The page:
Bigger is not always better. My Arc’teryx backpack was a true expedition-quality pack and with a capacity of 95 liters could carry damned near anything. It’s the pack you want when you’re climbing Everest. Or when you’re in your twenties and a lot more confident of your own strength than you are now.
I knew my Arc’teryx Bora Backpack was too big before first leaving town three years ago but it was high-quality, had already been around the world once and –most importantly– was already paid for. And it has served me well, but I was tired of struggling with the size and the weight and realized that just by downsizing to a smaller, less-manly pack I could cut 3 pounds or more from my total load. And I’d have less free space to fill with junk.
So I picked up a 70 liter Osprey Aether Backpack on sale at REI and am very happy with it so far. The quality of construction is considerable less than my old pack but the load on my back and shoulders is noticeably less. I also grabbed an airport pack cover which will be handy when checking my bag and double as a rain cover.
The next heavy item to go was my leather boots — they looked great and I really appreciated them in cold, wet weather but mostly they were a four-pound, size-12 brick in my backpack. I replaced them with a pair of waterproof Teva trailshoes — $140 at REI but I found last year’s model online for $80. They’re half the weight and take up about 1/3 less space.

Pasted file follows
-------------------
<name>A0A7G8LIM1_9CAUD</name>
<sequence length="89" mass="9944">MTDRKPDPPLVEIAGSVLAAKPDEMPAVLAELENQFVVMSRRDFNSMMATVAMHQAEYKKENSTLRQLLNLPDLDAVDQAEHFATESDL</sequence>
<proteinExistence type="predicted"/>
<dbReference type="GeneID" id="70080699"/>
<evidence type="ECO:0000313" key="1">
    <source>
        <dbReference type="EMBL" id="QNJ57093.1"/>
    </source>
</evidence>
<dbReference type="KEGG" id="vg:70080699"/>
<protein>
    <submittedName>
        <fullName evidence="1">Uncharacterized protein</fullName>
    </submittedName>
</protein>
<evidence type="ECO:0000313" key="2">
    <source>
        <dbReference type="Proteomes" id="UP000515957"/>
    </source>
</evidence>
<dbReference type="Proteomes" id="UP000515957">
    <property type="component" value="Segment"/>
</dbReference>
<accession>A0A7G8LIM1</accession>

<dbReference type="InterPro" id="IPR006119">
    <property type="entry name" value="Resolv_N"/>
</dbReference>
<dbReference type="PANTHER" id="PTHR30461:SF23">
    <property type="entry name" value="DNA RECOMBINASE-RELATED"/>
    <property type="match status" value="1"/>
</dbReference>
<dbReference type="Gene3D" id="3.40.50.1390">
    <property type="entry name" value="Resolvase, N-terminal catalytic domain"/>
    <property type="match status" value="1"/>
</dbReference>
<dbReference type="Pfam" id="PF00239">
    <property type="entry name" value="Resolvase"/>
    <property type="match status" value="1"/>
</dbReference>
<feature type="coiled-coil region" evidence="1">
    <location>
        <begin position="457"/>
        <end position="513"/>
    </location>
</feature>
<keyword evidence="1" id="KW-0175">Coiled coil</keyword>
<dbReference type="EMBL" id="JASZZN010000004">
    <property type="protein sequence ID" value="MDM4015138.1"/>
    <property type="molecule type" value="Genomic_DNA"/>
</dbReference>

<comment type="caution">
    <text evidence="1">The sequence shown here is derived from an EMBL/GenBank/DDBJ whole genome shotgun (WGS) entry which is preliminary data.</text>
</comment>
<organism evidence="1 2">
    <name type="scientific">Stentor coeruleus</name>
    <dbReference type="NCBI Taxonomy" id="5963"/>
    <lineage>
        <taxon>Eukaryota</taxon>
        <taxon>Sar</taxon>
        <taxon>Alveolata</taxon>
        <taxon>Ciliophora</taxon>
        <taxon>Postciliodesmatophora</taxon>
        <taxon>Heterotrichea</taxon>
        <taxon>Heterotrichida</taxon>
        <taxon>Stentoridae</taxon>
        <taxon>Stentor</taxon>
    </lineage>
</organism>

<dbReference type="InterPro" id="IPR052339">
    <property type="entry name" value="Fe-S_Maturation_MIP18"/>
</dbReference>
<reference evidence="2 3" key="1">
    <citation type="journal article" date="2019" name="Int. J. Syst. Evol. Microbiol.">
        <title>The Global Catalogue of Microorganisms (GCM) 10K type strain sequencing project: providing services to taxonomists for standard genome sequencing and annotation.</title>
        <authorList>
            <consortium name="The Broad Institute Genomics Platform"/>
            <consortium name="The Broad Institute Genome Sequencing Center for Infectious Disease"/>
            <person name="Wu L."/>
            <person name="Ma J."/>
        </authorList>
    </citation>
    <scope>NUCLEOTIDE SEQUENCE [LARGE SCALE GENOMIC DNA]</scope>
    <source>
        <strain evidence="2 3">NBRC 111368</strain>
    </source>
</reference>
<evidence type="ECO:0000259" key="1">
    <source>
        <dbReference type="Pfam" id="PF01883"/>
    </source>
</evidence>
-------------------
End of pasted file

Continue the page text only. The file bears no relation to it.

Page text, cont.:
I bought most of the big stuff at REI but made an effort to keep prices down (and was lucky enough to be shopping during the holidays’ sale season). By the time I was finished, I’d managed to buy almost $700 worth of gear for just under $400 by catching sales items, taking advantage of rebate offers and shopping in the store, then buying online.
I avoided buying clothes and assorted stuff sacks, etc at the premium shops and picked these up at Walmart, sporting goods stores, Old Navy and such. I don’t mind paying for quality gear but there’s no sense paying double for a pair of cargo pants.
All in all I think I shaved about 6-7 pounds off my old pack weight and can tell a huge difference when I put the pack on.
What follows is my full gear list (for those contemplating their own long-term trips) and a graphic showing how I pack.
Too much? Or am I missing something? I’d love to hear your thoughts.
WHERE’S THAT ALL GO?
FULL GEAR LIST
70 liter main pack, day pack w/ rain cover, airport cover, small camera bag
15″ Macbook Pro, iPad, iPhone, 2 portable hard drives, Canon T2i w/18-135mm lens, 70-200mm lens, leather iPad ‘man purse’, tripod
Bag of goodies
Chargers, cables, USB hub, travel surge protector, wifi booster, flash drive, USB battery charger, extension cord, 3-to-2-prong plug adapter
3 short sleeve shirts, 2 tshirts (Underarmor), 2 socks, Keens sandals, Teva trail shoes, floppy hat, 2 cargo pants, 2 shorts, 2 light long sleeves, rain jacket, underwear, cold gear (thermals, ski hat, 2 heavy socks, windproof fleece jacket, Marmot Hydrogen bag w/ compression sack)
Silk sleep sack, money belt, passport cover, asst. stuff sacks, photocopies of passport, dry bags, towel/sarong, small umbrella, bandannas, small multitool, pocket knife, velcro tape, duct tape, zip ties
Antibiotics, meds, bandages, rehydration salts, bandaids, vitamins, contacts, solution, ankle wrap, moleskin, cough drops
Earplugs, sun screen, insect repellant, toothbrush, battery-powered beard trimmer, soap and such